The problem with righteous entrepreneurship

Recently, there have been a lot of press on the troubles of VC firm Kleiner Perkins. They were once legendary in their pick of tech companies, as early investors in Amazon, AOL, EA, Google, Intuit, Netscape, Sun Microsystems, Tandem, etc. More recently, they went all-in with cleantech, and did not come out smelling so great.

Linked to the article from Gigaom is another good article this, and on the problem with righteous investing. VCs play a large role in innovation by picking and choosing the right startups to fund. However, this choice is critical. VCs can’t just pick a lofty mission, and dump money into it. As I’ve been learning (and wrote about in a prior post), the market always wins. Lofty visions are great, but there must be a market, and the market must want your product.

However, VCs are only one side of the story. The other side is the entrepreneurs. And the same law applies: lofty visions are awesome, but at some point the vision meets reality, and the reality of the market wins.

This is critical for entrepreneurs to think about. Passion matters in entrepreneurship. Most people don’t leave perfectly good jobs (with perfectly good paychecks) unless they have a passion for something. The most passionate are often driven by the largest missions, and there are many great missions out there: world peace, feeding the poor, educating the world, etc. Clean tech may be one of these (although I’d bet that timing was the real issue). These missions sound great, but can be huge traps. Maybe they would be great as a non-profit, but as a startup? Tread lightly.

This has been one of my biggest lessons so far in my time as an entrepreneur. Look at yourself and make sure you aren’t being a righteous entrepreneur. Passion is great, but the market always wins.

P.S. This is post number #79 in a 100 day blogging challenge. See you tomorrow!

Follow me on Twitter @alexshye.

Or, check out my current project Soulmix.

The importance of the market when building a startup

This 100-day blogging challenge is getting difficult. Now, one or two days a week, I hit a writer’s block and just can’t come up with a topic to write about. This is a big reason why I have begun publishing notes on other content. I figure if I share notes on some of the best content I have found, it may be useful to others.

Well today I’m having writers block again. I’ve been thinking about the importance of the market in building a startup, but frankly, I don’t have anything original or interesting to add to prior blog posts that I have read.

So, I’ll just leave you with the best blog post I have ever come across on this topic by Marc Andreeson of Andreeson Horowitz. Some of the best parts paraphrase Andy Rachleff, formerly of Benchmark Capital.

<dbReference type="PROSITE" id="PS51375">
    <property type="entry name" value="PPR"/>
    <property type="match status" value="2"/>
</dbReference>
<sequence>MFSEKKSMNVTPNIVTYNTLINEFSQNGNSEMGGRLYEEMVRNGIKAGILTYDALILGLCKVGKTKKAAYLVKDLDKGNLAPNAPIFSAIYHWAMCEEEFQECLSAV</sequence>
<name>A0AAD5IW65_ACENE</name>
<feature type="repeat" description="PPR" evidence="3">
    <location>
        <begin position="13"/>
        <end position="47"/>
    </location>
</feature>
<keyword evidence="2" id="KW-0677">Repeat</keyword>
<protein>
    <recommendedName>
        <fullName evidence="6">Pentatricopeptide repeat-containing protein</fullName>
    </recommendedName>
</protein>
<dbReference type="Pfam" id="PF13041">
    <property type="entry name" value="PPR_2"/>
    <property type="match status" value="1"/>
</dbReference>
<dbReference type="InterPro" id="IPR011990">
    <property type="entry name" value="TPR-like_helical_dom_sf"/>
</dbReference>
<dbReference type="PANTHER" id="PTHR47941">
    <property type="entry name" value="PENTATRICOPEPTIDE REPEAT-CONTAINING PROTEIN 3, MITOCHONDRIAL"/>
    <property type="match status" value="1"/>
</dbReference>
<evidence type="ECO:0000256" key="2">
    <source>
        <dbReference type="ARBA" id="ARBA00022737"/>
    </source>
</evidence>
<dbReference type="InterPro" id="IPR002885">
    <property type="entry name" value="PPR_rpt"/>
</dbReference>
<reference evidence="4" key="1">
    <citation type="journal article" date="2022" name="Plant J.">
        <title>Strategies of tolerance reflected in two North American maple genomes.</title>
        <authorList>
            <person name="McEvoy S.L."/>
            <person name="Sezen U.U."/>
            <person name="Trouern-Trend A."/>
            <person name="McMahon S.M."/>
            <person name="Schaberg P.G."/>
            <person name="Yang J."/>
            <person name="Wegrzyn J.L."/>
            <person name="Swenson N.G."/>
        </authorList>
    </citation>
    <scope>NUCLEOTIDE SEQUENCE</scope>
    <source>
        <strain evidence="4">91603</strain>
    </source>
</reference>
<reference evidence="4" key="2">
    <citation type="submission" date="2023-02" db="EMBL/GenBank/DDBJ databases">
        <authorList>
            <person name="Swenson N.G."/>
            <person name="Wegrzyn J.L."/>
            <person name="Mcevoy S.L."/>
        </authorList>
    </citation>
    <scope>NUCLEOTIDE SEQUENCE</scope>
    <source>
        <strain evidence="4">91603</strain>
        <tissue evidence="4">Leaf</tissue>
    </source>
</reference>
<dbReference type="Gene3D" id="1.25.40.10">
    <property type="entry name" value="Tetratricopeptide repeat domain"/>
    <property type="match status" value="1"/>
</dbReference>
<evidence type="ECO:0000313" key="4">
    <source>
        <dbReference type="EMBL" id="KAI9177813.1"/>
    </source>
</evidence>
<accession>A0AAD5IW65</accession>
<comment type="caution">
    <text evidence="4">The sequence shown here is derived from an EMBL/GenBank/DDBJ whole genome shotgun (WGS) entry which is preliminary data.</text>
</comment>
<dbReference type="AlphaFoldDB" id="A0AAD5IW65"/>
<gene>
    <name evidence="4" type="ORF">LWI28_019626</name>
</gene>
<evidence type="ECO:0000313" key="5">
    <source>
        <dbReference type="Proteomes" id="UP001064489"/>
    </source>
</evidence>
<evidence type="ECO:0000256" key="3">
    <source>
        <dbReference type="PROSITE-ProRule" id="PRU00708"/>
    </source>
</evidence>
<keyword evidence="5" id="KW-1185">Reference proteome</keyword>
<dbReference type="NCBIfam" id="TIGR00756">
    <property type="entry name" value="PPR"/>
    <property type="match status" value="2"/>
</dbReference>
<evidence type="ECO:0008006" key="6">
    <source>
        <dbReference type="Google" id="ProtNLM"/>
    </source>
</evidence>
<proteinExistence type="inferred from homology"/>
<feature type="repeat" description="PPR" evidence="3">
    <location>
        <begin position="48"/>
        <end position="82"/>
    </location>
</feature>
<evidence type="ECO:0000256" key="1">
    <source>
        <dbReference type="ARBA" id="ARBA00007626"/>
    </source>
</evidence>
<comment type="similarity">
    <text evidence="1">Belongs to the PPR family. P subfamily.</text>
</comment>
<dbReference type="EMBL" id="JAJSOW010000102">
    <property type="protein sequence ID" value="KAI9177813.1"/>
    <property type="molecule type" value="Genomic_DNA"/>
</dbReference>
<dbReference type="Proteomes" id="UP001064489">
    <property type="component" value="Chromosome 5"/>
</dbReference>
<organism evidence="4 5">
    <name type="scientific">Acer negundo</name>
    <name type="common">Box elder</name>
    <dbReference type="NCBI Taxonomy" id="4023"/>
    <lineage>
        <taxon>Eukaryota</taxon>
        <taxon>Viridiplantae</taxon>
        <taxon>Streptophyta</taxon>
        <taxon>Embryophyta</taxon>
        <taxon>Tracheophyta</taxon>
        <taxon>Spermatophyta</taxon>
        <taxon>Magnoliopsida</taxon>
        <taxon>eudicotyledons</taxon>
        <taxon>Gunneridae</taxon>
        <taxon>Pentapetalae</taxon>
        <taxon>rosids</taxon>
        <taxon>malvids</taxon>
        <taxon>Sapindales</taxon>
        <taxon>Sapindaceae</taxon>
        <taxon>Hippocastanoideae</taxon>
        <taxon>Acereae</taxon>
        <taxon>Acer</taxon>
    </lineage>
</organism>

When discussing startups, people tend to argue about the relative importance of the team, product, and market. Marc makes a strong case that the most important factor is the market. He then describes product-market fit (PMF), which is arguably the most important step a startup can take on the road to success.

IMHO, the most important bit is here:

The #1 company-killer is lack of market.

Andy puts it this way:

 

– When a great team meets a lousy market, market wins

– When a lousy team meets a great market, market wins.

– When a great team meets a great market, something special happens.

 

You can obviously screw up a great market — and that has been done, and not infrequently — but assuming the team is baseline competent and the product is fundamentally acceptable, a great market will tend to equal success and a poor market will tend to equal failure. Market matters most.

And neither a stellar team nor a fantastic product will redeem a bad market.

And here:

The only thing that matters is getting to product/market fit.

Product/market fit means being in a good market with a product that can satisfy that market.

 

You can always feel when product/market fit isn’t happening. The customers aren’t quite getting value out of the product, word of mouth isn’t spreading, usage isn’t growing that fast, press reviews are kind of “blah”, the sales cycle takes too long, and lots of deals never close.

 

And you can always feel product/market fit when it’s happening. The customers are buying the product just as fast as you can make it — or usage is growing just as fast as you can add more servers. Money from customers is piling up in your company checking account. You’re hiring sales and customer support staff as fast as you can. Reporters are calling because they’ve heard about your hot new thing and they want to talk to you about it. You start getting entrepreneur of the year awards from Harvard Business School. Investment bankers are staking out your house. You could eat free for a year at Buck’s.

Again, you can find the entire article here, and I highly recommend it. If you have even more time, the Pmarchive contain a bunch of old posts from Marc Andreeson. They are some of the best reading you can find on building startups.

P.S. This is post number #73 in a 100 day blogging challenge. See you tomorrow!

Follow me on Twitter @alexshye.

Or, check out my current project Soulmix.